Wednesday, April 18, 2012

Current Windows Phone handsets to be left behind by WP8: report

People have long hammered Google for its Android fragmentation problem, and handsets "left behind," unable to get an update to a later version of the platform. Microsoft and its Windows Phone platform do not appear to have learned from criticism of their rival, as reports are that none of the devices currently available and sporting Mango (WP 7.5) will be upgradeable to the next major version of WP, codenamed Apollo.

The story actually started with a different story, with Microsoft developer evangelist Nuno Silva telling Zwame that every Windows Phone sold to date would be getting an upgrade to the next "major version of Windows Phone" (Apollo). He made it clear that was was talking about all the way back to the first-generation of Windows Phone devices, such as the Omnia 7.

However, Microsoft the company reached out to say something completely different: "We have stated publicly that all apps in our Marketplace today will run on the next version of Windows Phone. Beyond that, we have nothing to share about future releases."

In other words, they are saying that the apps will be compatible with "Apollo," but don't have anything further to say about "Apollo," including its compatibility with current Windows Phone devices.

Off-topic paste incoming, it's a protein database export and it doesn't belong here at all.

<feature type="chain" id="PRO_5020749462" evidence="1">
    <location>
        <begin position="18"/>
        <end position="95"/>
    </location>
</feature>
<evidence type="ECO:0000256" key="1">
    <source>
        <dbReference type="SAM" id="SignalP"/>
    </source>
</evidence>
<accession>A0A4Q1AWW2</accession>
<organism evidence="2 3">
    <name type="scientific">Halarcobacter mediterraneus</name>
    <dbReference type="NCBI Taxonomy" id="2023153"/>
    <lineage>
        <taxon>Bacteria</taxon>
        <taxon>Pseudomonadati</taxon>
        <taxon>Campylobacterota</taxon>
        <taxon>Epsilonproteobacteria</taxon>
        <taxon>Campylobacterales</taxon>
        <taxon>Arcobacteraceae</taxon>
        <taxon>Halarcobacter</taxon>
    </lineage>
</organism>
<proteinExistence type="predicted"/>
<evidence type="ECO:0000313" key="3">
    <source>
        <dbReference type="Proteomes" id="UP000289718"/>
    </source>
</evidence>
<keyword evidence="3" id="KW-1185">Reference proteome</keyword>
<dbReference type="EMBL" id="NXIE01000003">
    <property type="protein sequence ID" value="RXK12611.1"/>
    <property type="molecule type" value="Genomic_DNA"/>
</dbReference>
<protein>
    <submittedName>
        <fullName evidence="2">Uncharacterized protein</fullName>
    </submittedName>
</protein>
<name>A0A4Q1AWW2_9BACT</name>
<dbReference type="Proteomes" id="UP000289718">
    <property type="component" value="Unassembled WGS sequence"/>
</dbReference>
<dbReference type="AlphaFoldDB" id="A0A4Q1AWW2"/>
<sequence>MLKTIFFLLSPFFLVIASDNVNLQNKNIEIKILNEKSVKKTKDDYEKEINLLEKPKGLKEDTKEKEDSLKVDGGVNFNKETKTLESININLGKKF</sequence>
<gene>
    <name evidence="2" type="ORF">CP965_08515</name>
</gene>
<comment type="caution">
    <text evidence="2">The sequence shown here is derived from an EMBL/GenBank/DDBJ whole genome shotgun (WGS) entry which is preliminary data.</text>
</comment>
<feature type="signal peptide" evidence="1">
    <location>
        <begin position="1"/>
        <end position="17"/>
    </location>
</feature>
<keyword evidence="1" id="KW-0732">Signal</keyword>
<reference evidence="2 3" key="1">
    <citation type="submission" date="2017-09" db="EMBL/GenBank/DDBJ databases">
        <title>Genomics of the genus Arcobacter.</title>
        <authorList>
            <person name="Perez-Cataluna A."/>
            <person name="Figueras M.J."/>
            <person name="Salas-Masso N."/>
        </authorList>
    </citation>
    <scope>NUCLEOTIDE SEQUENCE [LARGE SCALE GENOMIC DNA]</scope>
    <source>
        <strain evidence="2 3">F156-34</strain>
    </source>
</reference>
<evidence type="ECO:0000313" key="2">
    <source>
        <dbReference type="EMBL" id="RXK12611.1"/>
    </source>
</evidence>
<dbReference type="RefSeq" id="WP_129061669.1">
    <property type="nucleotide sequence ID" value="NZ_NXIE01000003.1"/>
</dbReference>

In addition, sources have said that there will be no upgrade path from "Mango" to "Apollo." That's right, no current Windows Phones will be able to upgrade to the next major version of Windows Phone.

Sadly, that would include the Nokia Lumia 900, which AT&T has positioned as its flagship device. Apparently, Microsoft has not learned from the past mistakes of others, although, to be honest, it's not the case that Apple iDevices can receive iOS updates forever, either. It's just that since they come from one manufacturer, it is far easier for them to be updated.

Also, with "Apollo" including “Customization and Differentiation Opportunities” for OEMs, it's possible that WP8 will offer up enough of that to create still more WP fragmentation. It's always the case that OEMs want to differentiate their product from other OEMs (witness HTC Sense, Samsung TouchWiz, etc.), so this is no surprise. It might, however, make OS upgrades just as troublesome as on Android.

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